Poland: Two Years after Walesa

By Mihas, D. E. M. | Contemporary Review, January 1998 | Go to article overview

Poland: Two Years after Walesa


Mihas, D. E. M., Contemporary Review


Far from being unexpected, the final result of Poland's presidential election in November 1995 came to strengthen an already 'stable trend' in Eastern Europe during the mid-1990s which saw the return to power of revamped communists who appeared to have acquired 'democratic credentials' by renouncing the authoritarian past and espousing social democratic beliefs. Until 1996, with the exception of the centre-right minority government in the Czech Republic, all other former communist states were governed by post-communist or at least left-wing administrations. Almost everywhere in East-Central Europe, the former communists pledged to promote political liberalisation and market economy or even to complete the transition to a market economy, as in the case of Hungary.

In Poland, the ex-communists swept back to power by winning all national elections, to the lower House, the Sejm, the Senate in 1993, and the presidency in 1995. However, the second round of the presidential election of November 1995 was of particular significance if not because it brought an end to the so-called 'Walesa era' which lasted about fifteen years. These years witnessed Walesa's rising from electrician to trade union leader to opposition leader to president of the republic and his removal from office.

Nevertheless, his demise from political power does not necessarily mean that his political life has been terminated. Walesa has shown that, to say the least, he is a difficult loser who finds it extremely hard to concede defeat. He might regain control of the reins of Solidarnosc and launch a relentless campaign against President Aleksander Kwasniewski - possibly in an effort to prevent his re-election in 2000 - who, in Walesa's eyes, almost personifies the restoration of communism in Poland.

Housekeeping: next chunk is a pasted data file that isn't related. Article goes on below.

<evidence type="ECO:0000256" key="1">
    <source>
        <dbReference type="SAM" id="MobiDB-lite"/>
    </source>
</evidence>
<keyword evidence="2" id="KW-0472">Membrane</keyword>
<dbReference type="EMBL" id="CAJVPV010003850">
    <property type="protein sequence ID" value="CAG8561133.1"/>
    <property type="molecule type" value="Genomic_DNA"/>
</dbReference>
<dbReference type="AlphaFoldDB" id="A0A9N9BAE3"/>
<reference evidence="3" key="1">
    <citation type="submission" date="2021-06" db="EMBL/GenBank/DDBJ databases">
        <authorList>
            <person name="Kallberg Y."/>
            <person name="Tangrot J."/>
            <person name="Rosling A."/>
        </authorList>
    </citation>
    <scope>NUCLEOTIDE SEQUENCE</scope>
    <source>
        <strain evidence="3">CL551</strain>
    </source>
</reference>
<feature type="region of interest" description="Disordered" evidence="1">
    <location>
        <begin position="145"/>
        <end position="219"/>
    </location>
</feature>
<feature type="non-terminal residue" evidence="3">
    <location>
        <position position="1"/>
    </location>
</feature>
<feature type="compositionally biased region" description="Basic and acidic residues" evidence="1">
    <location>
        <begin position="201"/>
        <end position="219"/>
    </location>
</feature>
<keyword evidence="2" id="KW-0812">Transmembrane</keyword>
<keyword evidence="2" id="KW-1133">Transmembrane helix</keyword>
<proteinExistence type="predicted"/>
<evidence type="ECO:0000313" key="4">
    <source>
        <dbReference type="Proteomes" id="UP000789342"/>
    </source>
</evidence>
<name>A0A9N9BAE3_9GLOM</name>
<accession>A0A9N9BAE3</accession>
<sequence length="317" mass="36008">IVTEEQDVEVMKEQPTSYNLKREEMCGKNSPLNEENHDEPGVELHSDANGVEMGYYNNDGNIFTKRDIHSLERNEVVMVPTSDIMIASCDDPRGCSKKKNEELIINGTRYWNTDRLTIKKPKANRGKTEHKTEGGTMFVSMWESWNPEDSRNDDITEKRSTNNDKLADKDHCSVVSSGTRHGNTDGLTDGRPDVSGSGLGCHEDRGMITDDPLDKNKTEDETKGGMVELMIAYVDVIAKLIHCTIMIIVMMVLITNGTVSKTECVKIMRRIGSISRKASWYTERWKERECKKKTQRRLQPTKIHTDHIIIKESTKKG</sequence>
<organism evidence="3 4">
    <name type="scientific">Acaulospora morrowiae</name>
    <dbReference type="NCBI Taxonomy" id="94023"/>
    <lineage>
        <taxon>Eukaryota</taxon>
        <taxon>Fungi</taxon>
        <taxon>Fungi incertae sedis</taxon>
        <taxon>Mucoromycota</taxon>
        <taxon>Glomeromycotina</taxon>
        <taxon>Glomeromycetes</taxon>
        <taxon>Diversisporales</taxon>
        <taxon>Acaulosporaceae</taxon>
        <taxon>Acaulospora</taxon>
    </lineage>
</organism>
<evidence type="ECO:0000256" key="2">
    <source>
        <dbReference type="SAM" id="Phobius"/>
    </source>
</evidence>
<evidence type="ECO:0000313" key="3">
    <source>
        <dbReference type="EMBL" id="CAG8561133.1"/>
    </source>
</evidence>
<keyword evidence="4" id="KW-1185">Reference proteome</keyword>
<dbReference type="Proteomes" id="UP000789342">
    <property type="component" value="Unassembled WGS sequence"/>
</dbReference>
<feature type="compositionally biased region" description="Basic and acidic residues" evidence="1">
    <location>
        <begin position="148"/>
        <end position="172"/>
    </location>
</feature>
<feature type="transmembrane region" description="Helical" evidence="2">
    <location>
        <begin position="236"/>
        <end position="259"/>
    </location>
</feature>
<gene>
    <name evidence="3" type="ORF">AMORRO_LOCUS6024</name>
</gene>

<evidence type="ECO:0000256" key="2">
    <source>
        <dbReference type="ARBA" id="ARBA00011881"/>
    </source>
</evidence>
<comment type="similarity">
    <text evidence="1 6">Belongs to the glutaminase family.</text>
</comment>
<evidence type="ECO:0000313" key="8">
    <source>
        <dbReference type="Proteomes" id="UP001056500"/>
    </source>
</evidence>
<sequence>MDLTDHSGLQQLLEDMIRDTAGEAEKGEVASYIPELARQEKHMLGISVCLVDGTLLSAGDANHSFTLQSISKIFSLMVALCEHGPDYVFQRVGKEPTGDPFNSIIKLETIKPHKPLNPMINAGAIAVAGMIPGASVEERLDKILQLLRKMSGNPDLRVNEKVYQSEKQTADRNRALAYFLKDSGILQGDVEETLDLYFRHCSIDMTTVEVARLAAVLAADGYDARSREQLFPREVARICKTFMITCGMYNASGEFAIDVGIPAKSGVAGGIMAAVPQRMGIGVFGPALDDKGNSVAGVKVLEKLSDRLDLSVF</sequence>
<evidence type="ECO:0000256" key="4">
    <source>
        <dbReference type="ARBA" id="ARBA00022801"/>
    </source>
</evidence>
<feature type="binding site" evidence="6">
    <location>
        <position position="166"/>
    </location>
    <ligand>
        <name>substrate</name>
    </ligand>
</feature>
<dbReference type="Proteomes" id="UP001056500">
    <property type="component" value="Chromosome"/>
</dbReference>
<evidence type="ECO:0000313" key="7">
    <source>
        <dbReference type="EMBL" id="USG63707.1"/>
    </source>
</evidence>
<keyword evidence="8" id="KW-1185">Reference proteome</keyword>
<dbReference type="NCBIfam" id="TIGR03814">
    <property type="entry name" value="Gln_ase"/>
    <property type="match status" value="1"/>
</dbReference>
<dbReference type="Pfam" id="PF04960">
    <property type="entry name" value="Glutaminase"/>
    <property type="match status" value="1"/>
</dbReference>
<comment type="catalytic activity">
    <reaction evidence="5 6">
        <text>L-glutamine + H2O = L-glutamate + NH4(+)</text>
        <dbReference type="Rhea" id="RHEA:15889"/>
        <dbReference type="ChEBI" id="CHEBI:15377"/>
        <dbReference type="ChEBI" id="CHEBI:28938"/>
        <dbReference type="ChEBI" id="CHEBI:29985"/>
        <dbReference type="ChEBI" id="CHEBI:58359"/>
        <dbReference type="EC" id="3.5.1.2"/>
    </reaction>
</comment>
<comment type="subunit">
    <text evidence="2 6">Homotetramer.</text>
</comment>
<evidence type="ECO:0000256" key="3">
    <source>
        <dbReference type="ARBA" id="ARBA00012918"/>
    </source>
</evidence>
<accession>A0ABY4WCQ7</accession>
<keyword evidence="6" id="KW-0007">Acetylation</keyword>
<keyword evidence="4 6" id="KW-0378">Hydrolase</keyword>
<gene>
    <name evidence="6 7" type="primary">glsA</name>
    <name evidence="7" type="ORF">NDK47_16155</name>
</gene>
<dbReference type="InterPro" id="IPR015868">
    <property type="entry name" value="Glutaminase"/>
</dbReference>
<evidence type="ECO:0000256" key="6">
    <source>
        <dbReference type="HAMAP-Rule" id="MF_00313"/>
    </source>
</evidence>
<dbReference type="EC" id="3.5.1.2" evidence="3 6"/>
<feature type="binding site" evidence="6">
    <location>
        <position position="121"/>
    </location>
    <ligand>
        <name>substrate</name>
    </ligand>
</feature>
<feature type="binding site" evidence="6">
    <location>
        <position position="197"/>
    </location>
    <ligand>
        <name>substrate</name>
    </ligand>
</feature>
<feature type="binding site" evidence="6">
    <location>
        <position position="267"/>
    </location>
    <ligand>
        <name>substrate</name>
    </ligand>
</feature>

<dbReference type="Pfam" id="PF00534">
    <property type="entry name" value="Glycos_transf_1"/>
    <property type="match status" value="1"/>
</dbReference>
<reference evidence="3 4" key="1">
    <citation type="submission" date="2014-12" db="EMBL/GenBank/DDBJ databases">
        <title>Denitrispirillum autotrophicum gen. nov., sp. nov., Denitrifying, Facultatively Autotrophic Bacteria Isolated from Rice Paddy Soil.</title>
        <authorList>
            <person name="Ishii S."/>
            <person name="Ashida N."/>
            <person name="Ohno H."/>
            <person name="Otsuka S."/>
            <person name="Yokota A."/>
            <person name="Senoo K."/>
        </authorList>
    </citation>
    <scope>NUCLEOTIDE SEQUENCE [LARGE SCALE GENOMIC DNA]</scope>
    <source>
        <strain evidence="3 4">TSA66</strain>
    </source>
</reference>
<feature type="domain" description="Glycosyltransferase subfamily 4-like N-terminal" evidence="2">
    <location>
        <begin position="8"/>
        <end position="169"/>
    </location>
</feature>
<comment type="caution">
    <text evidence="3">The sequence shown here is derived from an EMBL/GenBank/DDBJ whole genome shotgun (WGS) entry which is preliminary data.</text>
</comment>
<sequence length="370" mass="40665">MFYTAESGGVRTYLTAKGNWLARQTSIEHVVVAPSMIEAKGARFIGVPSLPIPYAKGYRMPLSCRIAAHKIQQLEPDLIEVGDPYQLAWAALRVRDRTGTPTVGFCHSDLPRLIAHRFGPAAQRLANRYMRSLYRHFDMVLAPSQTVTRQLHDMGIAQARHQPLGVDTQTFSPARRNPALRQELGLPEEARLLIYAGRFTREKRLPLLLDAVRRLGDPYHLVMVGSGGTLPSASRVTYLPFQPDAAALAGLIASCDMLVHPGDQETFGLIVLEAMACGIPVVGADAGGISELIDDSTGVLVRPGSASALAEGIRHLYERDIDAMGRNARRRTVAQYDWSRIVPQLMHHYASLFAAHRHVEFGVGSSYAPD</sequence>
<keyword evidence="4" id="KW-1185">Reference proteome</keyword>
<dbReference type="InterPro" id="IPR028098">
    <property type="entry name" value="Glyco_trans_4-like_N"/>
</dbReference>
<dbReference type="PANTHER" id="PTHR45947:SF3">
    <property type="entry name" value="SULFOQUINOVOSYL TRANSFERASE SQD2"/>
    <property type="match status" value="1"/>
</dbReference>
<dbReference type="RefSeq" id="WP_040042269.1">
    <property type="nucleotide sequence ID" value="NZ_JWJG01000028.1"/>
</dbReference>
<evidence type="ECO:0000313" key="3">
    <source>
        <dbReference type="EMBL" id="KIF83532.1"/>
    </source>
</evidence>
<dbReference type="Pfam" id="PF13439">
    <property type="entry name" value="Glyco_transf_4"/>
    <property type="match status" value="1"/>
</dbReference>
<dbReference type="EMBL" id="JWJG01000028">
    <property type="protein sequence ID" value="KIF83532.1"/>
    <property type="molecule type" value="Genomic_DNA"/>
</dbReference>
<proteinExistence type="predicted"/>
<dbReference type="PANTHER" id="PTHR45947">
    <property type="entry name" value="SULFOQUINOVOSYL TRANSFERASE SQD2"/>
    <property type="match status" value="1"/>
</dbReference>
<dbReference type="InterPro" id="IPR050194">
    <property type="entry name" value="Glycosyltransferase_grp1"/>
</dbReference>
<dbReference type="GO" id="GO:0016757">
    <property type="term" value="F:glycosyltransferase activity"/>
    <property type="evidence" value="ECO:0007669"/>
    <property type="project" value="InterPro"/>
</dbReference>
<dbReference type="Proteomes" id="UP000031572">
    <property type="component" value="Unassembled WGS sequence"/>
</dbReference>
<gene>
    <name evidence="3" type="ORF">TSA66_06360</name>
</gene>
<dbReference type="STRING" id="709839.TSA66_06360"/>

Kwasniewski's victory might be relatively narrow since he won 51.72 per cent of the vote, but the reasons for Walesa's defeat are far more important than pure arithmetics. Towards the end of his presidency Walesa appeared to be a spent force, at least in opinion polls. However, during the presidential electoral campaign he recovered part of the lost ground, mainly by warning the voters of the dire consequences of a communist domination, but not enough to secure his re-election.

Throughout his term in office Walesa lost his charisma. The voters were worried about their president's increasingly authoritarian tendencies and his fervent desire to cling to power for as long as possible. His rough manners and lack of respect for his political opponents, let alone for the country's democratic institutions, could only disappoint former supporters. Therefore, it could be claimed that the presidency was lost to Kwasniewski not necessarily on the grounds of his merits but because of Walesa's demerits.

Another factor which seems to have led to Walesa's demise was that the ex-president had not established his own political party, depending on the support of alternative organised milieux one of which, the Catholic Church, decided to continue backing Walesa because of his anti-communist and religious credentials. Moreover, during the Walesa mandate the Church succeeded in promoting what could be termed 'clericalisation of the institutions', e.g. the issue of abortion. The campaign, however, was launched against a background of increasing secularisation within Polish society and, as a consequence, it prompted a backlash which proved to be electorally fatal for the Church's favourite presidential candidate.

The loser was not only Walesa but also the Catholic Church as an institution. However, if considered within a European framework and in the light of the Church's defeat in the Irish divorce referendum held only a week after the Polish presidential election, the Church's 'defeat' in Poland cannot but be a serious blow to its authority and influence. In the Irish case, and despite the arithmetically marginal defeat of the Church, the Pope's appeal to the Irish electorate not to vote in favour of divorce helped turn the defeat in Ireland into an even graver one than that in Poland. …

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